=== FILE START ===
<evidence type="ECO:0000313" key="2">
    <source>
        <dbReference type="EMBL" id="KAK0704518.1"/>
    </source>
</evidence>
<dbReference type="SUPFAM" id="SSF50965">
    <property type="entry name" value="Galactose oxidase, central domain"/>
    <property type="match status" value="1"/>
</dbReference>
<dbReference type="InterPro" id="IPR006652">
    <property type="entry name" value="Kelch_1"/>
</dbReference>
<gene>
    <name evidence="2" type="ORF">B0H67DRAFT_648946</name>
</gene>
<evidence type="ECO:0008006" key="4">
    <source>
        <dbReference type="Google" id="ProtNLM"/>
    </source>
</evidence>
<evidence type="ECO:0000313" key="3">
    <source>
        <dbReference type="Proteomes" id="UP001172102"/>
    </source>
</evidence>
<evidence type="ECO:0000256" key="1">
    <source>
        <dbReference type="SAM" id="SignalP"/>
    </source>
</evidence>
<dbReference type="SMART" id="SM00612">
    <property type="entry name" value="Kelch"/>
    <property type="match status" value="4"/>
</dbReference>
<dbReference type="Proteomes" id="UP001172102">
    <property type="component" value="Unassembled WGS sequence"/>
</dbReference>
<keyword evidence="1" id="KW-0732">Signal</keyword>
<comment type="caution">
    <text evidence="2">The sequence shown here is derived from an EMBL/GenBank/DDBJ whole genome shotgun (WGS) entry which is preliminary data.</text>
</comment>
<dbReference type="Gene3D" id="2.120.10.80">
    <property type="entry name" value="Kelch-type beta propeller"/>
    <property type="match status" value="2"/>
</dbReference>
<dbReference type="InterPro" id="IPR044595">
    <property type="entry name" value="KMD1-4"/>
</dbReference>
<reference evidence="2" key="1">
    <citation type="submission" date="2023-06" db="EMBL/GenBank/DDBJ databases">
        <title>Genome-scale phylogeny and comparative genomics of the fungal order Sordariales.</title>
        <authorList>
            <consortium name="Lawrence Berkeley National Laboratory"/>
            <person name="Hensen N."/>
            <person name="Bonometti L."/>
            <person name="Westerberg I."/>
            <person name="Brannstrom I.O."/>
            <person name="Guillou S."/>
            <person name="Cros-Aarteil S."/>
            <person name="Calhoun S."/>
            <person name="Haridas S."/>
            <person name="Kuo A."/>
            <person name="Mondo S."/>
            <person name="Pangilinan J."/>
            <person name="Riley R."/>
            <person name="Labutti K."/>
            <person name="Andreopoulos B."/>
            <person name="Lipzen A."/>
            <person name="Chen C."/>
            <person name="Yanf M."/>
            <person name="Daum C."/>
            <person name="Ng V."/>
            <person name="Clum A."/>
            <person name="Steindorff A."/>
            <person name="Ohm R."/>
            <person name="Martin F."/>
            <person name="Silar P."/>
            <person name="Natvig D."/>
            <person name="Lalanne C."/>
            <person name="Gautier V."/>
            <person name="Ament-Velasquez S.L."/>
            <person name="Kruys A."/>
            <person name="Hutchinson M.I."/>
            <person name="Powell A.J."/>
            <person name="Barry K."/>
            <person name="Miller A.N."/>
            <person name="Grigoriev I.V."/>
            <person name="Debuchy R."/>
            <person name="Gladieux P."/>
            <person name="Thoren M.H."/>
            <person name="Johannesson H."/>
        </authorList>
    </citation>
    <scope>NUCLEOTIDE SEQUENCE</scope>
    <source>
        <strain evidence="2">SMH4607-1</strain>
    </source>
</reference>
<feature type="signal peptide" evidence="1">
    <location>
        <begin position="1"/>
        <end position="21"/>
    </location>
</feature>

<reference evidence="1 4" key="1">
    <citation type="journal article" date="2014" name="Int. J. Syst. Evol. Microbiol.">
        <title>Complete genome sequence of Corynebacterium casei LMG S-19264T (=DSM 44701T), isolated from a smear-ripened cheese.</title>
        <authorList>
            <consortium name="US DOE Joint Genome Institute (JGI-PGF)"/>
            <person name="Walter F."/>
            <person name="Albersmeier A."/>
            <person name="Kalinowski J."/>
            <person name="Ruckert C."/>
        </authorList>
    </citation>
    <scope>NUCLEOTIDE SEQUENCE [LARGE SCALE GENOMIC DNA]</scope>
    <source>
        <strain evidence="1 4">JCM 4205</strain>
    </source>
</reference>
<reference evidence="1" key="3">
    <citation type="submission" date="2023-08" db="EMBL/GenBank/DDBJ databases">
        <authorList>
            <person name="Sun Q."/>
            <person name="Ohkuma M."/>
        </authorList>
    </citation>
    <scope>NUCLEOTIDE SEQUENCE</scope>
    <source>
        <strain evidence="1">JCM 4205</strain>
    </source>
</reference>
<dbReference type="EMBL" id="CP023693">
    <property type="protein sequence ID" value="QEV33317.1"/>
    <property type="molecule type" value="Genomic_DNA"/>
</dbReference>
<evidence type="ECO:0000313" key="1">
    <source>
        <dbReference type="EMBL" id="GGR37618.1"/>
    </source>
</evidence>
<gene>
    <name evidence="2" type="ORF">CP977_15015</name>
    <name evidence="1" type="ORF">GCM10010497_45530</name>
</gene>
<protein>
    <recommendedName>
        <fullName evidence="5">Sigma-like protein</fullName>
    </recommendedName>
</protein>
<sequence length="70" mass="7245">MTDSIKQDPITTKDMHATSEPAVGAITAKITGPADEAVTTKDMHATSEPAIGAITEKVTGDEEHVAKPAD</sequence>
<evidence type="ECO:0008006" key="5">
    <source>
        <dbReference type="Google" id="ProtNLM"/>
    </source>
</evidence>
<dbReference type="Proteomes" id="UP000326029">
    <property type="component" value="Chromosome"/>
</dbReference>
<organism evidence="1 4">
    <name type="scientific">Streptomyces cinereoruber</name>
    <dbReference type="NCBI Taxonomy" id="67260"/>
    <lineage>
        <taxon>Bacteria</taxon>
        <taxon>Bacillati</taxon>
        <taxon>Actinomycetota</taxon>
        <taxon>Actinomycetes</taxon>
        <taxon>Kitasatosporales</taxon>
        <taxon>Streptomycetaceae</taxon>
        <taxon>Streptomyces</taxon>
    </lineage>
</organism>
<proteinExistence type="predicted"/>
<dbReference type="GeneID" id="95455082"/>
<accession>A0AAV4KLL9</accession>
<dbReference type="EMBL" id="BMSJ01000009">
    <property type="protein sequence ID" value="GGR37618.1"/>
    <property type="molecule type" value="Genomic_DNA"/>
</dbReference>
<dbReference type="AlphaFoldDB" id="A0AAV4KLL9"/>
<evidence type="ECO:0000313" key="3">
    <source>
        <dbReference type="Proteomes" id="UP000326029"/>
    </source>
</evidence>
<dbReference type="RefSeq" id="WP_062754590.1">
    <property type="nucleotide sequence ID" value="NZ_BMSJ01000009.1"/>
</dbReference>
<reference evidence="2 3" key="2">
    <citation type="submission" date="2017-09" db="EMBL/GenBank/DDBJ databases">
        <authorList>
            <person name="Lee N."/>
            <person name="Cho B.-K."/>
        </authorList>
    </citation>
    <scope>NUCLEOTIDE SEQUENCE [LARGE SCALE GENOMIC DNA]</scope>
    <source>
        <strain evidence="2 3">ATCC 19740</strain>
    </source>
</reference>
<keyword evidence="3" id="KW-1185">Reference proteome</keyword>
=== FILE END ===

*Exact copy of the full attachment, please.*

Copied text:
<evidence type="ECO:0000313" key="2">
    <source>
        <dbReference type="EMBL" id="KAK0704518.1"/>
    </source>
</evidence>
<dbReference type="SUPFAM" id="SSF50965">
    <property type="entry name" value="Galactose oxidase, central domain"/>
    <property type="match status" value="1"/>
</dbReference>
<dbReference type="InterPro" id="IPR006652">
    <property type="entry name" value="Kelch_1"/>
</dbReference>
<gene>
    <name evidence="2" type="ORF">B0H67DRAFT_648946</name>
</gene>
<evidence type="ECO:0008006" key="4">
    <source>
        <dbReference type="Google" id="ProtNLM"/>
    </source>
</evidence>
<evidence type="ECO:0000313" key="3">
    <source>
        <dbReference type="Proteomes" id="UP001172102"/>
    </source>
</evidence>
<evidence type="ECO:0000256" key="1">
    <source>
        <dbReference type="SAM" id="SignalP"/>
    </source>
</evidence>
<dbReference type="SMART" id="SM00612">
    <property type="entry name" value="Kelch"/>
    <property type="match status" value="4"/>
</dbReference>
<dbReference type="Proteomes" id="UP001172102">
    <property type="component" value="Unassembled WGS sequence"/>
</dbReference>
<keyword evidence="1" id="KW-0732">Signal</keyword>
<comment type="caution">
    <text evidence="2">The sequence shown here is derived from an EMBL/GenBank/DDBJ whole genome shotgun (WGS) entry which is preliminary data.</text>
</comment>
<dbReference type="Gene3D" id="2.120.10.80">
    <property type="entry name" value="Kelch-type beta propeller"/>
    <property type="match status" value="2"/>
</dbReference>
<dbReference type="InterPro" id="IPR044595">
    <property type="entry name" value="KMD1-4"/>
</dbReference>
<reference evidence="2" key="1">
    <citation type="submission" date="2023-06" db="EMBL/GenBank/DDBJ databases">
        <title>Genome-scale phylogeny and comparative genomics of the fungal order Sordariales.</title>
        <authorList>
            <consortium name="Lawrence Berkeley National Laboratory"/>
            <person name="Hensen N."/>
            <person name="Bonometti L."/>
            <person name="Westerberg I."/>
            <person name="Brannstrom I.O."/>
            <person name="Guillou S."/>
            <person name="Cros-Aarteil S."/>
            <person name="Calhoun S."/>
            <person name="Haridas S."/>
            <person name="Kuo A."/>
            <person name="Mondo S."/>
            <person name="Pangilinan J."/>
            <person name="Riley R."/>
            <person name="Labutti K."/>
            <person name="Andreopoulos B."/>
            <person name="Lipzen A."/>
            <person name="Chen C."/>
            <person name="Yanf M."/>
            <person name="Daum C."/>
            <person name="Ng V."/>
            <person name="Clum A."/>
            <person name="Steindorff A."/>
            <person name="Ohm R."/>
            <person name="Martin F."/>
            <person name="Silar P."/>
            <person name="Natvig D."/>
            <person name="Lalanne C."/>
            <person name="Gautier V."/>
            <person name="Ament-Velasquez S.L."/>
            <person name="Kruys A."/>
            <person name="Hutchinson M.I."/>
            <person name="Powell A.J."/>
            <person name="Barry K."/>
            <person name="Miller A.N."/>
            <person name="Grigoriev I.V."/>
            <person name="Debuchy R."/>
            <person name="Gladieux P."/>
            <person name="Thoren M.H."/>
            <person name="Johannesson H."/>
        </authorList>
    </citation>
    <scope>NUCLEOTIDE SEQUENCE</scope>
    <source>
        <strain evidence="2">SMH4607-1</strain>
    </source>
</reference>
<feature type="signal peptide" evidence="1">
    <location>
        <begin position="1"/>
        <end position="21"/>
    </location>
</feature>

<reference evidence="1 4" key="1">
    <citation type="journal article" date="2014" name="Int. J. Syst. Evol. Microbiol.">
        <title>Complete genome sequence of Corynebacterium casei LMG S-19264T (=DSM 44701T), isolated from a smear-ripened cheese.</title>
        <authorList>
            <consortium name="US DOE Joint Genome Institute (JGI-PGF)"/>
            <person name="Walter F."/>
            <person name="Albersmeier A."/>
            <person name="Kalinowski J."/>
            <person name="Ruckert C."/>
        </authorList>
    </citation>
    <scope>NUCLEOTIDE SEQUENCE [LARGE SCALE GENOMIC DNA]</scope>
    <source>
        <strain evidence="1 4">JCM 4205</strain>
    </source>
</reference>
<reference evidence="1" key="3">
    <citation type="submission" date="2023-08" db="EMBL/GenBank/DDBJ databases">
        <authorList>
            <person name="Sun Q."/>
            <person name="Ohkuma M."/>
        </authorList>
    </citation>
    <scope>NUCLEOTIDE SEQUENCE</scope>
    <source>
        <strain evidence="1">JCM 4205</strain>
    </source>
</reference>
<dbReference type="EMBL" id="CP023693">
    <property type="protein sequence ID" value="QEV33317.1"/>
    <property type="molecule type" value="Genomic_DNA"/>
</dbReference>
<evidence type="ECO:0000313" key="1">
    <source>
        <dbReference type="EMBL" id="GGR37618.1"/>
    </source>
</evidence>
<gene>
    <name evidence="2" type="ORF">CP977_15015</name>
    <name evidence="1" type="ORF">GCM10010497_45530</name>
</gene>
<protein>
    <recommendedName>
        <fullName evidence="5">Sigma-like protein</fullName>
    </recommendedName>
</protein>
<sequence length="70" mass="7245">MTDSIKQDPITTKDMHATSEPAVGAITAKITGPADEAVTTKDMHATSEPAIGAITEKVTGDEEHVAKPAD</sequence>
<evidence type="ECO:0008006" key="5">
    <source>
        <dbReference type="Google" id="ProtNLM"/>
    </source>
</evidence>
<dbReference type="Proteomes" id="UP000326029">
    <property type="component" value="Chromosome"/>
</dbReference>
<organism evidence="1 4">
    <name type="scientific">Streptomyces cinereoruber</name>
    <dbReference type="NCBI Taxonomy" id="67260"/>
    <lineage>
        <taxon>Bacteria</taxon>
        <taxon>Bacillati</taxon>
        <taxon>Actinomycetota</taxon>
        <taxon>Actinomycetes</taxon>
        <taxon>Kitasatosporales</taxon>
        <taxon>Streptomycetaceae</taxon>
        <taxon>Streptomyces</taxon>
    </lineage>
</organism>
<proteinExistence type="predicted"/>
<dbReference type="GeneID" id="95455082"/>
<accession>A0AAV4KLL9</accession>
<dbReference type="EMBL" id="BMSJ01000009">
    <property type="protein sequence ID" value="GGR37618.1"/>
    <property type="molecule type" value="Genomic_DNA"/>
</dbReference>
<dbReference type="AlphaFoldDB" id="A0AAV4KLL9"/>
<evidence type="ECO:0000313" key="3">
    <source>
        <dbReference type="Proteomes" id="UP000326029"/>
    </source>
</evidence>
<dbReference type="RefSeq" id="WP_062754590.1">
    <property type="nucleotide sequence ID" value="NZ_BMSJ01000009.1"/>
</dbReference>
<reference evidence="2 3" key="2">
    <citation type="submission" date="2017-09" db="EMBL/GenBank/DDBJ databases">
        <authorList>
            <person name="Lee N."/>
            <person name="Cho B.-K."/>
        </authorList>
    </citation>
    <scope>NUCLEOTIDE SEQUENCE [LARGE SCALE GENOMIC DNA]</scope>
    <source>
        <strain evidence="2 3">ATCC 19740</strain>
    </source>
</reference>
<keyword evidence="3" id="KW-1185">Reference proteome</keyword>